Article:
The scent of these chips sent me off into a frenzy. I’ve been derailed, spending days on days formulating a new perfume inspired by a whiff of Ceram—I’m still a long ways off from even a first draft. I’m not kidding, since smelling a sliver I’ve immersed myself in all things–iris.
I haven’t smelled it before or since, this magical purple note of iris. What kind of juice these trees must have been drunk on, I don’t know. All I know is that everybody who has owned Ceram wood has kept a good stash of it—one whiff of the iris note and you’ll understand why.
Dark brown maybe. Ink-stained looking stripes okay. But black black black always better.
It’s easy for me to show you a dark-hued, ‘densely resinated’ oud chip and tell you why it’s the best wood since Trat went dry. But is it? Is black better than brown better than plain Jane?
Generally, dark-colored resin indicates good wood. But often, it’s totally not the case. The best proof is that the best wood (according to most) looks indistinguishable from normal distillation stock. I’m talking, of course, about kyara.
But fine, kyara is an exceptional case. So let’s put that example on the back burner for now, and take a look a this:
The truth is, these chips are as extraordinary as they look ordinary. Harvested twenty-three years ago on an island few ever heard of, this is one of the rarest harvests circulating in veteran oud circles. Even back then, Ceram island oud was a rarity, which is why this batch is still around, two decades later.
I haven’t smelled this iris heart in any other aloes—not even in Almahera or all of Maluku. Not to mention regions farther off. This purple chord is the bedrock for my current daze, this iris infatuation that stoked a fire of inspiration I can’t extinguish.
A bit romantic, maybe. But the iris is real. The quiet calm inhaled at low temp soothes you. If God wills, that iris parfum will one day sit on your shelf and you’ll know where it all began. The fact that you have the chance to own Ceram agarwood is real—that it’s olde generation aquilarias that peaked when most of us were still in high school—that is something else!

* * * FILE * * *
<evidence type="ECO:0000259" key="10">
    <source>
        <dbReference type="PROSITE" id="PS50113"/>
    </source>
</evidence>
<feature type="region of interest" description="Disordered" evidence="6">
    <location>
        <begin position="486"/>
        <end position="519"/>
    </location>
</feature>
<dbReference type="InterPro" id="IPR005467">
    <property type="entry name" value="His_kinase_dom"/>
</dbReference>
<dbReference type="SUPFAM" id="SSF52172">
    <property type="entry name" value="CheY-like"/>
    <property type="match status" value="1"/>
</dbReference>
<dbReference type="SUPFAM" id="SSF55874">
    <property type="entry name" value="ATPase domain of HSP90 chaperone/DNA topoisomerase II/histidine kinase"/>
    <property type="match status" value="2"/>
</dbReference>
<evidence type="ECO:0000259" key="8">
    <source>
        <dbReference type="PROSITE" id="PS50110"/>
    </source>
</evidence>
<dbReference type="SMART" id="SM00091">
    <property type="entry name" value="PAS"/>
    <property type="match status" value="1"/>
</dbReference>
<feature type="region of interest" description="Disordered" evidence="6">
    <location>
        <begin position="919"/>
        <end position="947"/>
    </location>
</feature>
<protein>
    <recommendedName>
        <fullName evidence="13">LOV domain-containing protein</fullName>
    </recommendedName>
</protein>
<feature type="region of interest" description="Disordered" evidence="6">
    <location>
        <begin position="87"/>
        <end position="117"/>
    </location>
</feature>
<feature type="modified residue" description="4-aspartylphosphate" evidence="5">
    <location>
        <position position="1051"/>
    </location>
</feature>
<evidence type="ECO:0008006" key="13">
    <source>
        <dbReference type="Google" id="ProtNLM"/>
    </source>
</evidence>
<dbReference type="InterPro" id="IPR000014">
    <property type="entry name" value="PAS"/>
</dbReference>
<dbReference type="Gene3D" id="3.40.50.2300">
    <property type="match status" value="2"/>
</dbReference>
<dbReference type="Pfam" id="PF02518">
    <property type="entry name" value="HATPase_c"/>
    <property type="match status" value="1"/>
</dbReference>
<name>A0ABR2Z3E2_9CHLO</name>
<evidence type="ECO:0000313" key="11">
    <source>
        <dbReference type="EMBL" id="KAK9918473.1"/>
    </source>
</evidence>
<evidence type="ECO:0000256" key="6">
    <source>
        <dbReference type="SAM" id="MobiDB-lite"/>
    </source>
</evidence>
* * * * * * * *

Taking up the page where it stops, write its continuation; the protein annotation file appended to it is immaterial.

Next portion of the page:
Also special- with definite similarities to the Royal Almahera, although notably sweeter and more floral, toned down in the bitterness. If Almahera is like bright morning sun, Ceram is more like a waning sunset. Its darker and more relaxing like an herbal floral tea, more settling than the Almahera's green tea stimulation effect. I do get those hints of purple, more so than the blue from the Filipino Abuyog, although it does have some similarities to it. It's more about beauty while Almahera is more about majesty, and has some creaminess not quite noticeable in the Almahera. – Lucas, USA
How in the world is this possible? How can a wood smell more floral than a flower? Why was this kept a secret from all of us? And lastly you better have an oil made from this wood already and it better be aging in the deep dark corners of your safe within a safe within a safe behind a secret bookshelf behind a painting. I feel it will shove PK’s face in it and immediately jump to your top releases ever. This is deliscious delicious wood and beyond pretty. It is profound. Score!
100% agree that the ambient aroma of the wood is not only present but on steroids and it is distinctly purple in scent. Iris in fact is the closest thing that springs to mind. Zero exaggeration and no power of suggestion needed. It is just that obvious when it is staring you in the face. – Rasoul, Canada